The arbitrator found that the colleague’s description of the Jan. 9, 2018, incident was “more probable” than the worker’s version. The colleague’s account of events was consistent with other witnesses, the resident R, and her reaction at the time. In addition, the colleague had no reason to falsify matters — there was no evidence of poor relations between her and the worker and she wasn’t affected by the outcome of the matter. The worker’s description of events relied on the prior use of vulgar language by R — not proof on its own — and was mostly contradictory to that of her colleague, R, and other witnesses, said the arbitrator in finding the incident happened as the colleague reported and Eastern Health stated in the letter of termination.

The arbitrator noted that Eastern Health had a policy of resident-centred care and health-care employees in a residential care setting had a high bar of trust and tolerance. Long-term care residences often have residents who can exhibit behaviour “that would tax the patience and self-control of the most considerate caregiver,” but those residents are usually vulnerable. If employees can’t show high levels of self-control and proper conduct, it can be just cause for dismissal.

The arbitrator found that while the worker had a good length of service with Eastern Health and may not have intended to harm the resident or her colleague, she seriously breached the organization’s policy. The incident could be considered “a single, brief event” involving only the worker, her colleague, and the resident R, but any involvement of a resident was serious — R was upset by the incident and her family lost trust in Eastern Health when they heard of it. In addition, the worker had a disciplinary history related to similar misconduct and had only been back at work for three weeks following a previous suspension. Similar misconduct in a short period of time was an aggravating factor, said the arbitrator.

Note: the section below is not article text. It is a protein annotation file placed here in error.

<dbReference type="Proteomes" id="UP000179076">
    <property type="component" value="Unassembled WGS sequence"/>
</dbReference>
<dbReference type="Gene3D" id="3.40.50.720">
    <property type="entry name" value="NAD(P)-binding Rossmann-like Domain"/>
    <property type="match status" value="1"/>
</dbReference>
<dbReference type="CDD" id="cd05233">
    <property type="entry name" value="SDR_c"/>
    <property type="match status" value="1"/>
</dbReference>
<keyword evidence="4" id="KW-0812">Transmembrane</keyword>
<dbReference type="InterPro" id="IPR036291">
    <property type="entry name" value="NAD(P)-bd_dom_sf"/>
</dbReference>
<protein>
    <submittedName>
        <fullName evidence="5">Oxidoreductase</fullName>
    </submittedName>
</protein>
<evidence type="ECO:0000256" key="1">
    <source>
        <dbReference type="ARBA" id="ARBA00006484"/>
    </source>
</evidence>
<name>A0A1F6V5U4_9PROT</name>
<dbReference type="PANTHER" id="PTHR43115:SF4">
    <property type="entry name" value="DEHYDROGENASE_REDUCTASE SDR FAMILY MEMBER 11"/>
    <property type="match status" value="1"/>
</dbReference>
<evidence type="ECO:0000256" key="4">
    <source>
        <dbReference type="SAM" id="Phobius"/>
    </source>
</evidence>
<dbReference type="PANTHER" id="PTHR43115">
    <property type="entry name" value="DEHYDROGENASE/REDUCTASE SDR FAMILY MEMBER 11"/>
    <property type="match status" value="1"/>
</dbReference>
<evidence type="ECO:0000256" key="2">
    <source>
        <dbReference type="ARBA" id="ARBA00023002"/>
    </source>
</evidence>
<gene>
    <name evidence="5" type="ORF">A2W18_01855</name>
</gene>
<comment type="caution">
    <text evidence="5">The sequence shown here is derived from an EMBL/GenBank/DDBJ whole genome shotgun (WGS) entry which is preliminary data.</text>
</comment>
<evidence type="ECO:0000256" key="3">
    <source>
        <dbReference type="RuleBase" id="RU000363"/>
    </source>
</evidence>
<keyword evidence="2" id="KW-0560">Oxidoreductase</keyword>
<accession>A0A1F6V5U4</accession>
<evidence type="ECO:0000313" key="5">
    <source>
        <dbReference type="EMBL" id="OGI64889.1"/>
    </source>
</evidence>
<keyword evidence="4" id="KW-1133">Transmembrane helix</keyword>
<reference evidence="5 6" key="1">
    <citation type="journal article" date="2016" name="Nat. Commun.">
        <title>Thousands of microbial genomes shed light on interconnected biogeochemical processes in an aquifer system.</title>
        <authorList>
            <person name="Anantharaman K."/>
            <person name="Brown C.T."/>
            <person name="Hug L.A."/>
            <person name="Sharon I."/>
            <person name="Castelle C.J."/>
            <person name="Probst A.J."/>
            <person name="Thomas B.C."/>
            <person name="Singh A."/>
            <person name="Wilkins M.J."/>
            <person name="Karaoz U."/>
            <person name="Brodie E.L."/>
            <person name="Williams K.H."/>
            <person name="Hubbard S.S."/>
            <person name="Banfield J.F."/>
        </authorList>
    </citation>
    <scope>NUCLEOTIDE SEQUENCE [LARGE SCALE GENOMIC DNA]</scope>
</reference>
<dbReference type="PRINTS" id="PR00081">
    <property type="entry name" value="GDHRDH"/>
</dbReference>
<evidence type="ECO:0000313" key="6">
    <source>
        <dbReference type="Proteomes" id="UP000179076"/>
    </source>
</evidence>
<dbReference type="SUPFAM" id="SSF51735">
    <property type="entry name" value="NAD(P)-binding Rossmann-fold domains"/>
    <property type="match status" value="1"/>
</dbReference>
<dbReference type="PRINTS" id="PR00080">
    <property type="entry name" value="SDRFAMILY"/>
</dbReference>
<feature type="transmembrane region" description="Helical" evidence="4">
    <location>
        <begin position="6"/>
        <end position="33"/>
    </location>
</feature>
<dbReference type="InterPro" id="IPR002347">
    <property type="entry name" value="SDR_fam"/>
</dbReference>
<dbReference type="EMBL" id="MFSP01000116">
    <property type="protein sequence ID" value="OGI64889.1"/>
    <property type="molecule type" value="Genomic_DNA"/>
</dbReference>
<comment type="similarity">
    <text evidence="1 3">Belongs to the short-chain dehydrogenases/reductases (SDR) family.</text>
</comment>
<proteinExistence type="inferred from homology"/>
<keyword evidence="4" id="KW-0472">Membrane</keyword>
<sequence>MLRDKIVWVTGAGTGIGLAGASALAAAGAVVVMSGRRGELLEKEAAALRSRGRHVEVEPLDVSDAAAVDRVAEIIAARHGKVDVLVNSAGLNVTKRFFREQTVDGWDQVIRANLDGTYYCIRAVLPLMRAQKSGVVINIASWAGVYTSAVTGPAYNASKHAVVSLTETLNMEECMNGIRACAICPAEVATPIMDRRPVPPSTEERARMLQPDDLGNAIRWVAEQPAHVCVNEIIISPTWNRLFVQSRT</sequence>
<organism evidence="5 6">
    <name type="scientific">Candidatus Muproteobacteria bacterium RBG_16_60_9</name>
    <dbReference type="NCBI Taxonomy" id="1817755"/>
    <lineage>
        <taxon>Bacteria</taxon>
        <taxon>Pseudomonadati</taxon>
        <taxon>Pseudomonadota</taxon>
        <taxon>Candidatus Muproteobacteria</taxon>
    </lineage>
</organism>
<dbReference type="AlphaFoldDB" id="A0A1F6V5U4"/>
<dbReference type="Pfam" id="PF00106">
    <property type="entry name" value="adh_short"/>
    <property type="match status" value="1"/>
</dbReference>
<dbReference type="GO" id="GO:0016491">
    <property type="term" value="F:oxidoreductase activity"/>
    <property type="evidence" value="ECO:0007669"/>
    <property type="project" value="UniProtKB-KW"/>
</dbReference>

The arbitrator dismissed the grievance and upheld the worker’s dismissal.

For more information see:

• NAPE and Eastern Health (Noseworthy), Re, 2019 CarswellNfld 198 (N.L. Arb.).